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Car longevity is of interest to many car owners and concerns several things: maximum service life in either miles or time (duration), relationship of components to this lifespan, identification of factors that might afford control in extending the lifespan. Barring an accidental end to the lifespan, a car would have a life constrained by the earliest part to fail. Some have argued that rust and other factors related to the body of a car are the prime limits to extended longevity.
An automobile is a highly engineered collection of complex components, each of which has its own lifespan and longevity characteristics. The MTBF of some components is expected to be small, as the easy replacement of these is considered part of maintenance. Other components, many of which have high replacement costs, are expected to have a longer life; however, a large longevity may very well require replacement of several of these, raising issues of economics.
The motivation for pursuing longevity can vary. The economic trade-off of purchase versus repair will be part of the equation. Of course, many factors, such as whether the car is classic, outweigh pure economics. The desire to extend the life of an auto that is paid off, by fighting "Planned obsolescence", is often important for drivers.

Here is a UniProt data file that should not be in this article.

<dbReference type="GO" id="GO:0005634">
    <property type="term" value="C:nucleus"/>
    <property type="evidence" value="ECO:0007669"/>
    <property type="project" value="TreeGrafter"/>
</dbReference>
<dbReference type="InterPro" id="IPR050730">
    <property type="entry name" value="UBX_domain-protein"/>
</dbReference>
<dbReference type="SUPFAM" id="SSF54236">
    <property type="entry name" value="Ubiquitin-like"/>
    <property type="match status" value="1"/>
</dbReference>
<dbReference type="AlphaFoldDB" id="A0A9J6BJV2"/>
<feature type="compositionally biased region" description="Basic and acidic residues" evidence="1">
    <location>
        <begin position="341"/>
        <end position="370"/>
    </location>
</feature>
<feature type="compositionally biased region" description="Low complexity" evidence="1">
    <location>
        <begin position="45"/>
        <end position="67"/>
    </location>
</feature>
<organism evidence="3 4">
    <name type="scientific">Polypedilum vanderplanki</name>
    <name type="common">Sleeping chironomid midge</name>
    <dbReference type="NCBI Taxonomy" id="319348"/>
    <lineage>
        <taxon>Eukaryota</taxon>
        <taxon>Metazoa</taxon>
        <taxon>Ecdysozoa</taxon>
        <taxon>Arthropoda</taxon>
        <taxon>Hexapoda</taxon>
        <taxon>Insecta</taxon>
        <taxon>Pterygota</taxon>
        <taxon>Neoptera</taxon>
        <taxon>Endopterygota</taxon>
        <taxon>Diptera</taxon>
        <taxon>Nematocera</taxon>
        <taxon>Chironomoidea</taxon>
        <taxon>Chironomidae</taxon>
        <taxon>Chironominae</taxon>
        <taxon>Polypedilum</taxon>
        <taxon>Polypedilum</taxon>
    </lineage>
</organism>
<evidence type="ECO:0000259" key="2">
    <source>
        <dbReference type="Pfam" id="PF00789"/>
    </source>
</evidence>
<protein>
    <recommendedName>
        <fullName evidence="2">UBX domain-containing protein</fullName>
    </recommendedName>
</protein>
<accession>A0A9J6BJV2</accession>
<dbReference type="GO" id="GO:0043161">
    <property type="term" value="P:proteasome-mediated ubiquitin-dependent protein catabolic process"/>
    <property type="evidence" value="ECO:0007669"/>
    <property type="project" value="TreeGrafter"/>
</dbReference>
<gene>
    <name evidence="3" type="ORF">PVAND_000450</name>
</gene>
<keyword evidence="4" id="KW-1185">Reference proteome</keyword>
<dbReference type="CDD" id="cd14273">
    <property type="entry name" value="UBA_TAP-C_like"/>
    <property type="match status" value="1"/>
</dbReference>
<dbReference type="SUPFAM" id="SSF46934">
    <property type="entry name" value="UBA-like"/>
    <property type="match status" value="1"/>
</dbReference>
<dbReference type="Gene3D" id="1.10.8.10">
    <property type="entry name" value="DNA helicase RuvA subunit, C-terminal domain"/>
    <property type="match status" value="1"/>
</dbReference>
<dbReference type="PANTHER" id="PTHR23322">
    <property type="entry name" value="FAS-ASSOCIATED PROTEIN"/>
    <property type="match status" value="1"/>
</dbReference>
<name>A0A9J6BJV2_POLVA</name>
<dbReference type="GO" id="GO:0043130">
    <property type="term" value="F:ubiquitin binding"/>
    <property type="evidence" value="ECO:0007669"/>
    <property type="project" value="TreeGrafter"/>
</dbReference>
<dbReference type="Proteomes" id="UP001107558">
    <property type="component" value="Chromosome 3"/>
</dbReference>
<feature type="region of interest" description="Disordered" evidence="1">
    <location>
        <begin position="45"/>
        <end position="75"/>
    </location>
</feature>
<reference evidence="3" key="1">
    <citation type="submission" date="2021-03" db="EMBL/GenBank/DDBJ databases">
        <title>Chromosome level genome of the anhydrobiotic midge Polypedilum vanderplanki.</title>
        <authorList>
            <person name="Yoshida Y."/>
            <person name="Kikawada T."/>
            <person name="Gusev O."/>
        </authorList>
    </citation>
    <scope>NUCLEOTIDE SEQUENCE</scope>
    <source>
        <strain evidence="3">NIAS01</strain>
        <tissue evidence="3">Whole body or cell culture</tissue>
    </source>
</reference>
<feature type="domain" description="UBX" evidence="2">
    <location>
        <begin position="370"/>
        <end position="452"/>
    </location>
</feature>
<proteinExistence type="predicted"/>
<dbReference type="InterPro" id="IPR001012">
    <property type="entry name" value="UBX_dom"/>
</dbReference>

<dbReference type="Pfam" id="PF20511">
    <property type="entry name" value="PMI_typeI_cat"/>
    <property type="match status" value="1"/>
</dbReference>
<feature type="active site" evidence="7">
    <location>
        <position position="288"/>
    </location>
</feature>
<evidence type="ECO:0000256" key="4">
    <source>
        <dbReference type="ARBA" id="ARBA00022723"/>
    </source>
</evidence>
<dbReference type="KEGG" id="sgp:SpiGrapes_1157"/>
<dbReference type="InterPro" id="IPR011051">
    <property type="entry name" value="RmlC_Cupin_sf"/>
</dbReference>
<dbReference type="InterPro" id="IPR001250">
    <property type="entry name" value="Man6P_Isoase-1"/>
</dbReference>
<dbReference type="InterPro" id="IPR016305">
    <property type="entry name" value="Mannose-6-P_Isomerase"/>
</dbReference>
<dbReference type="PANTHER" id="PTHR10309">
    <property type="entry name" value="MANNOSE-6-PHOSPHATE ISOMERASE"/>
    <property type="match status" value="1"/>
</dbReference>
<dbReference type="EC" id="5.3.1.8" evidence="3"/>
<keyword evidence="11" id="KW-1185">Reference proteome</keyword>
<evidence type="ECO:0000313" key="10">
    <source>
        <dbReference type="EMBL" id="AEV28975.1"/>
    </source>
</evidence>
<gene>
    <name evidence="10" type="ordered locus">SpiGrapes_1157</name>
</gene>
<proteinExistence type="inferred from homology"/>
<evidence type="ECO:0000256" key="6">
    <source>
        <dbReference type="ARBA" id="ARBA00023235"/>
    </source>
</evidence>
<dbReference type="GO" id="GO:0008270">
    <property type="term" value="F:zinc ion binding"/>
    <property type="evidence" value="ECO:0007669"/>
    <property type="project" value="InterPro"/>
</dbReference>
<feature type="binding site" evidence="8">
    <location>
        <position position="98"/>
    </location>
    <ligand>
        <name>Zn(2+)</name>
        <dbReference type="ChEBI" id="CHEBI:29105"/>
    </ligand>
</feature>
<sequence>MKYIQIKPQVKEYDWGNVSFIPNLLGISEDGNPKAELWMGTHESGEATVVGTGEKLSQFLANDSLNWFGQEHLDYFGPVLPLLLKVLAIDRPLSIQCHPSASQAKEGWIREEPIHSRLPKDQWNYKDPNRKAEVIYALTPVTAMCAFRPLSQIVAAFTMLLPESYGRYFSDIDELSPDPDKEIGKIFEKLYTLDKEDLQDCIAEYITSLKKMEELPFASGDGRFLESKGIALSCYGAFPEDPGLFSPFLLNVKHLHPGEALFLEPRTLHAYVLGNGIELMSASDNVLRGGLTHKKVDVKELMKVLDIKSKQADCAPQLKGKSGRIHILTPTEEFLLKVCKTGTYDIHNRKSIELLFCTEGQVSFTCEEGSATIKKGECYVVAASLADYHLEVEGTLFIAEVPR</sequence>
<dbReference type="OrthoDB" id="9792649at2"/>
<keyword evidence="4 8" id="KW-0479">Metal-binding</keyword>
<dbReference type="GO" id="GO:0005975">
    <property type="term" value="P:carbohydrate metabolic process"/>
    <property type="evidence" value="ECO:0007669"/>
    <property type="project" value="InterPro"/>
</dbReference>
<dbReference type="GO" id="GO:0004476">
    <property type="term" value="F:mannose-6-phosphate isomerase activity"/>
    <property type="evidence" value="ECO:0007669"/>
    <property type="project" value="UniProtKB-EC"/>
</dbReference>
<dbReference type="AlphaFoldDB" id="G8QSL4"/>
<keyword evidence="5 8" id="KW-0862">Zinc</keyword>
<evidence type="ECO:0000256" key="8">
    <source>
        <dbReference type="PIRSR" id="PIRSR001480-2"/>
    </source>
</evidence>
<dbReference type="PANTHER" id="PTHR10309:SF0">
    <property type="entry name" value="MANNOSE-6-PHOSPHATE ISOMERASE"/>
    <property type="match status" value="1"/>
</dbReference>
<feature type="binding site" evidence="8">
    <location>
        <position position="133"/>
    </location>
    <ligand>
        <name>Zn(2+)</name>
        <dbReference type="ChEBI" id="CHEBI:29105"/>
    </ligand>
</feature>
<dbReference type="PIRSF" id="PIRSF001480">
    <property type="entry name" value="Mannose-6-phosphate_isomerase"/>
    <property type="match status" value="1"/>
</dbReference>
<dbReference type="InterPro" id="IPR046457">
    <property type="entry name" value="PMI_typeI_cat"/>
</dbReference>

The life of the auto, as the collection, follows, according to a very common model, a bathtub-like pattern. After an initial phase where failure may be likely (hence the offering of the warranties by the dealer), there may be a long period of unlikely failure, as the probabilities will be low. Given that the auto has been around for a little over 100 years, what cars become, and remain, classic and the maximal lifespan for any car are open-ended questions. Interest in longevity beyond that related to purchasing used vehicles will improve the science of predicting car life, with such things as a life table for cars.
Some car manufacturers support a "high mileage" club. For example, Mercedes-Benz has a "High Mileage Award" program in which owners who drive 250,000, 500,000, 750,000, and 1 million kilometers are awarded with a certificate and a radiator grille badge.
Many non-commercial vehicles (both auto and truck) have exceeded one million miles. For instance, in 2011, Irv Gordon had accumulated 2.9 million miles in his 1966 Volvo P1800.  In 2006, a 1995 Dodge Ram was reported to Chrysler as having gone 1 million miles.
AARP Magazine featured several long-running cars (over 200K miles) in its July 2009 Issue.
Sikorsky, and others, have developed lists that itemize steps that a car owner can take, or identified operating and maintenance rules, to ensure maximal longevity. Yonger provides the following list, "10 secrets" for long car life.
In a public economics sense, Kasmer argues that retrofitting autos with a newer transmission would extend the lifespan while at the same time increase fuel efficiency, reduce carbon emissions, and prevent the sudden influx of discarded vehicles into the waste bin as cars are junked to be replaced by a modern vehicle.